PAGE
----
Critical Care 2013, 17:R42
Introduction: The recognition and management of hypovolemic shock still remain an important task during initial trauma assessment. Recently, we have questioned the validity of the Advanced Trauma Life Support (ATLS) classification of hypovolemic shock by demonstrating that the suggested combination of heart rate, systolic blood pressure and Glasgow Coma Scale displays substantial deficits in reflecting clinical reality. The aim of this study was to introduce and validate a new classification of hypovolemic shock based upon base deficit (BD) at emergency department (ED) arrival.
Results: With worsening of BD, injury severity score (ISS) increased in a step-wise pattern from 19.1 (± 11.9) in class I to 36.7 (± 17.6) in class IV, while mortality increased in parallel from 7.4% to 51.5%. Decreasing hemoglobin and prothrombin ratios as well as the amount of transfusions and fluid resuscitation paralleled the increasing frequency of hypovolemic shock within the four classes. The number of blood units transfused increased from 1.5 (± 5.9) in class I patients to 20.3 (± 27.3) in class IV patients. Massive transfusion rates increased from 5% in class I to 52% in class IV. The new introduced BD-based classification of hypovolemic shock discriminated transfusion requirements, massive transfusion and mortality rates significantly better compared to the conventional ATLS classification of hypovolemic shock (p < 0.001).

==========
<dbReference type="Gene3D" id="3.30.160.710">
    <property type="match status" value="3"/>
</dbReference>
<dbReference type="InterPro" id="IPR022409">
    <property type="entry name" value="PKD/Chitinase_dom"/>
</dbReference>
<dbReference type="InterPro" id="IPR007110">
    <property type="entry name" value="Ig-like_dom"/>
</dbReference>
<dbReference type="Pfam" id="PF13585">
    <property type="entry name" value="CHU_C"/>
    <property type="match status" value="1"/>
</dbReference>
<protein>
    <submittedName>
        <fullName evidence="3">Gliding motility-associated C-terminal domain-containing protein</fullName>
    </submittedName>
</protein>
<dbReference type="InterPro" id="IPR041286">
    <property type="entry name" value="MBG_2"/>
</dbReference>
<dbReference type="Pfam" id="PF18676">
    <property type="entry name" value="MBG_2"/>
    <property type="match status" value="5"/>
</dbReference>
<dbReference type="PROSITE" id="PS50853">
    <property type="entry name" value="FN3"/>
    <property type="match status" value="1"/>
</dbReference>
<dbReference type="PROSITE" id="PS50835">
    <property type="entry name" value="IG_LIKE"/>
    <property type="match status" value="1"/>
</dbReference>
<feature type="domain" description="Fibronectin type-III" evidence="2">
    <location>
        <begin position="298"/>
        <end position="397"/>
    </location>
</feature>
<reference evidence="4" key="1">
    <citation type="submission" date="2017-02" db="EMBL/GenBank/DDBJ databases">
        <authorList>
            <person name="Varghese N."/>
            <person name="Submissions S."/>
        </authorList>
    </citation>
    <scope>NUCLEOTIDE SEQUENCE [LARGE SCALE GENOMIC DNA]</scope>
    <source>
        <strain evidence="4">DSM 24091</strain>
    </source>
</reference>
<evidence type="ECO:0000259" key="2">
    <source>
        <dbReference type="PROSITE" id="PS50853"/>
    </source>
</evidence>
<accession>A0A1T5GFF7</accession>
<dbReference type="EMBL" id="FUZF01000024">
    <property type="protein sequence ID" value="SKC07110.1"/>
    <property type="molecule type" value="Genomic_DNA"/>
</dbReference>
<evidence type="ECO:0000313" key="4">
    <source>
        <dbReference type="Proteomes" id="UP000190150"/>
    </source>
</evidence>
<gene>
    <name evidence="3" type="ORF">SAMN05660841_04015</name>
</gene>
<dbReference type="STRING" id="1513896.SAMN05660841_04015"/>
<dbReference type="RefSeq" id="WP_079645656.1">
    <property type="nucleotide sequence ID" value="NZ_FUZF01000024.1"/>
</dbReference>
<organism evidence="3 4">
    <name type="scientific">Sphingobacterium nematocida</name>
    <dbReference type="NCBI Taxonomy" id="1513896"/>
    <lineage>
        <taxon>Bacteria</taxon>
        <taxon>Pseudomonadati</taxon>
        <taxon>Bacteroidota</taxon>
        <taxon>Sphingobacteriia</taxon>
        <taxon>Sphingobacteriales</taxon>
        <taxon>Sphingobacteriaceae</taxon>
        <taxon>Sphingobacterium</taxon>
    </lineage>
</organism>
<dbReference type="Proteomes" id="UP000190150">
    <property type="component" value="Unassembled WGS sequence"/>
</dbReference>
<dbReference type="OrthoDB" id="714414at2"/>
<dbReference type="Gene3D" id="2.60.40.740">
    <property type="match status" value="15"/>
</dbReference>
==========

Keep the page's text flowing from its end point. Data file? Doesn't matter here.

Conclusions: BD may be superior to the current ATLS classification of hypovolemic shock in identifying the presence of hypovolemic shock and in risk stratifying patients in need of early blood product transfusion.
Mutschler et al. Critical Care 2013, 17:R42 http://ccforum.com/content/17/2/R42
See related commentary by Privette et al., http://ccforum.com/content/17/2/124